The world of recruitment and hunting for a new role has changed beyond all recognition in the last 10 years. Gone are the days when you could either find your next new role in paper media (Daily Telegraph, The Grocer etc...) and in its place is a sprawling landscape mixing digital media, paper media, social media together with internal talent teams, recruitment agencies, Executive Search consultancies and, of course, an individual's own personal network.
I do think there are now far more jobs unadvertised than ever before and so relying on being able to find what you are looking for in a form of media is likely to be an ineffective strategy.
In our Executive Outplacement programme we work hard to develop our clients personal brand, identify the aspirational companies they would love to work for before building a robust marketing strategy to go and tell the right people or key influencers of their objective. Clearly your personal network is critical and offers a huge opportunity to you to find a new role and I absolutely agree that it is unlikely to be those closest to you and more the case that you need to develop into their network.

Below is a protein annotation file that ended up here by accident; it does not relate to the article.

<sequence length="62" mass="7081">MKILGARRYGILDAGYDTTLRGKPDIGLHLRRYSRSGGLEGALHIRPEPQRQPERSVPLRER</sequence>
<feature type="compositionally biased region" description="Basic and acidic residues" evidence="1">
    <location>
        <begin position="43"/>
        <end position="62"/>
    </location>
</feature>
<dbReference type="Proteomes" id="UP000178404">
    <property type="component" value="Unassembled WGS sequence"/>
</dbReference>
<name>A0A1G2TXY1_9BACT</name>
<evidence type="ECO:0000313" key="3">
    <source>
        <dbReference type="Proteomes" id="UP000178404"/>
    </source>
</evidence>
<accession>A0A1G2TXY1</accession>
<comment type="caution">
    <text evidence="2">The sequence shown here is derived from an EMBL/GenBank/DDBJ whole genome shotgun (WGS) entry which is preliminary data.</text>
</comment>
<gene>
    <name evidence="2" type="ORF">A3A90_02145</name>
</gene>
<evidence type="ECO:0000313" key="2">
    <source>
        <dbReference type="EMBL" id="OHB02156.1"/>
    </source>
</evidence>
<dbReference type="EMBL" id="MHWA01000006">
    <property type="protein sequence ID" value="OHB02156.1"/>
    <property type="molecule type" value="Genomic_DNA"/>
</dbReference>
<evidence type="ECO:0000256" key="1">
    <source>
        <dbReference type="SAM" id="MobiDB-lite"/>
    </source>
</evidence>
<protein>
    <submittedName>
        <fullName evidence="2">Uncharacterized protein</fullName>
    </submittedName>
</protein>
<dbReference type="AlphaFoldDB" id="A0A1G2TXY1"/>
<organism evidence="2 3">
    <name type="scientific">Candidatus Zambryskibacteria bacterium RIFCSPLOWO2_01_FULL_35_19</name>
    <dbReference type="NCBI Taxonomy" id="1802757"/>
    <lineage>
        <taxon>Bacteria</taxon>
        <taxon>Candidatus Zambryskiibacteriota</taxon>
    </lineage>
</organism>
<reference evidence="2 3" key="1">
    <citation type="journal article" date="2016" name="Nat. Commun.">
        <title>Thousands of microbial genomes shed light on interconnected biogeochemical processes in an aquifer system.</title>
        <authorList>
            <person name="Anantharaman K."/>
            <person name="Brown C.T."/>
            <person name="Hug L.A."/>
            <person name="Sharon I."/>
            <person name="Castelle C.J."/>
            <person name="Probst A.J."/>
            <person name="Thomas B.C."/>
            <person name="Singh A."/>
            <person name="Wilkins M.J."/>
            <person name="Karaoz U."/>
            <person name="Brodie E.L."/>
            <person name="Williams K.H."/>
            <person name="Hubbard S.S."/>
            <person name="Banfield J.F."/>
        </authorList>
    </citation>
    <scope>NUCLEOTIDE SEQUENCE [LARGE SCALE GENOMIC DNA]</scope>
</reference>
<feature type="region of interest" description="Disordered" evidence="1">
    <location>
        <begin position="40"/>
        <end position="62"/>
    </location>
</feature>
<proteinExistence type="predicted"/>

You need to know what you are looking for though so you can educate your network and ensure they have the right conversations and make the right introductions for you.
How do you get a job these days? The answer often involves networking — it isn’t what you know, it’s whom, we’re told. But what does that mean? After all, we’re connected to many people, in countless ways. So who can actually help? What kinds of relationships should we try to use when we are looking for a job? If you go to job-searching workshops — and I went to more than 50 in the course of studying the contemporary hiring landscape in 2013 and 2014 — you will be told weak ties are the key. Weak ties are the people you know, but not terribly well: your child’s teacher, or the friend of a friend you happened to meet at a party. This advice originated in a groundbreaking study by sociologist Mark Granovetter in the early 1970s.